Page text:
Notable Speeches in Contemporary Presidential Campaigns

Notable Speeches in Contemporary Presidential Campaigns

Notable Speeches in Contemporary Presidential Campaigns

Notable Speeches in Contemporary Presidential Campaigns

Synopsis

Friedenberg examines William Henry Harrison's first ever speech by an American presidential candidate on behalf of his own candidacy as a prelude to the detailed examination of notable contemporary campaign speeches. Key speeches by John F. Kennedy, Barry Goldwater, Richard Nixon, Ronald Reagan, Bill and Hillary Clinton, and George W. Bush are analyzed.

Excerpt

Any attempt to identify notable addresses in contemporary presidential campaigns will no doubt be subject to question. Certainly this attempt is by no means definitive. Rather, it represents the judgment of one critic. That judgment was informed by several guidelines.

The first guideline, as the title of this book indicates, was that the speeches studied would be drawn from contemporary campaigns. One exception, to be discussed shortly, was made to that guideline. Since many students of political campaigning think of the 1960 Kennedy vs. Nixon contest as the first contemporary campaign, involving as it did extensive polling, extensive use of television, and political debates, the focus on contemporary campaigns was limited to campaigns since 1960.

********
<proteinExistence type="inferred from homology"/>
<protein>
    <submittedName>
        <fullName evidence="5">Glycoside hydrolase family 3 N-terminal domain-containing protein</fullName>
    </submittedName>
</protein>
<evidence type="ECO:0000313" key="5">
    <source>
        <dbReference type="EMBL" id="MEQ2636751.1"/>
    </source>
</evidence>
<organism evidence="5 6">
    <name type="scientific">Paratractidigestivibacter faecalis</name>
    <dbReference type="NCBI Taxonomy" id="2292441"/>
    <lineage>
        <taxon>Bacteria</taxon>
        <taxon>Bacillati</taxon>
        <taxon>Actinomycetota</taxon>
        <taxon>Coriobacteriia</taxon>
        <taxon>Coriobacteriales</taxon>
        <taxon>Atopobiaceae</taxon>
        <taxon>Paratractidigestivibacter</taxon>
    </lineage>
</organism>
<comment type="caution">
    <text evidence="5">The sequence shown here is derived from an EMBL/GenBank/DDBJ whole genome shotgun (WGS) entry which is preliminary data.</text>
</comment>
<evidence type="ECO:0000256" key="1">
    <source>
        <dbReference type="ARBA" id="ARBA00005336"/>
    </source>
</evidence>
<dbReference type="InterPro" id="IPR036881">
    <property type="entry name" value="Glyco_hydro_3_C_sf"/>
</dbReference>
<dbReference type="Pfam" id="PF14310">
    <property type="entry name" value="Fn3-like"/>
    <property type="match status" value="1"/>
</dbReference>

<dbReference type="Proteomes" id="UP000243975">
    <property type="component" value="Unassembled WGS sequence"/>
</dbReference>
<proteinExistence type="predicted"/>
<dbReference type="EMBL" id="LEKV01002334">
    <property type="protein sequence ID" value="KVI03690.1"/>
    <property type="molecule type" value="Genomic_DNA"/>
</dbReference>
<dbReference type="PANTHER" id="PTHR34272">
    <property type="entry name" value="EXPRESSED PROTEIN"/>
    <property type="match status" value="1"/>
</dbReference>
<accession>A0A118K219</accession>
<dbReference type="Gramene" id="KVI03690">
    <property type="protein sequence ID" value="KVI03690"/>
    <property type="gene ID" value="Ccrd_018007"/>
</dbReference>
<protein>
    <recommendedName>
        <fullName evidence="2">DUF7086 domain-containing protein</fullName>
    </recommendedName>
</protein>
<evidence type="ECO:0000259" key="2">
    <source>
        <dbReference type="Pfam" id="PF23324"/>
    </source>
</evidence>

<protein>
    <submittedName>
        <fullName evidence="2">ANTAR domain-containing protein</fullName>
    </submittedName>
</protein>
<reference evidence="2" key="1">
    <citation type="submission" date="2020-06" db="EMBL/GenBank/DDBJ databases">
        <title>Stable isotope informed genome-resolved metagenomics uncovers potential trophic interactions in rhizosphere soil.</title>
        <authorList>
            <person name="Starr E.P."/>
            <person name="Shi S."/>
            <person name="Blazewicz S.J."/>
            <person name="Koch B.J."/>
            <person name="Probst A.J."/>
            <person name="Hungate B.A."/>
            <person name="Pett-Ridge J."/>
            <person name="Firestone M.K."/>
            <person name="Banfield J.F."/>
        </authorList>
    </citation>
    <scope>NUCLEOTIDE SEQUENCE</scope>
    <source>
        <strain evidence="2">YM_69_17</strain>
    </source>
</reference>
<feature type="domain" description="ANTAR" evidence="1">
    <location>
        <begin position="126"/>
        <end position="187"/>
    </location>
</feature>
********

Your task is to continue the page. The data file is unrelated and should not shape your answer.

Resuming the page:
Since presidential debates have been studied extensively, the second guideline was to limit this volume to studies of speeches, not remarks made in the context of presidential debates. Third, this critic made the assumption that in elections in which one candidate started with a commanding lead and remained clearly ahead throughout the campaign, no single speech was exceptionally notable, perhaps affecting the election outcome dramatically. On that basis, no speeches from the Nixon vs. McGovern campaign of 1972, the Reagan vs. Mondale campaign of 1984, or the Clinton vs. Dole campaign of 1996 were selected. Though the 1988 Bush vs. Dukakis campaign required Bush to come from behind after the conventions, he did so largely as a consequence of his political advertising. Moreover, he did so quickly and held a commanding lead through most of the campaign. Hence, to this critic, no speech in that campaign seemed to be unusually notable.

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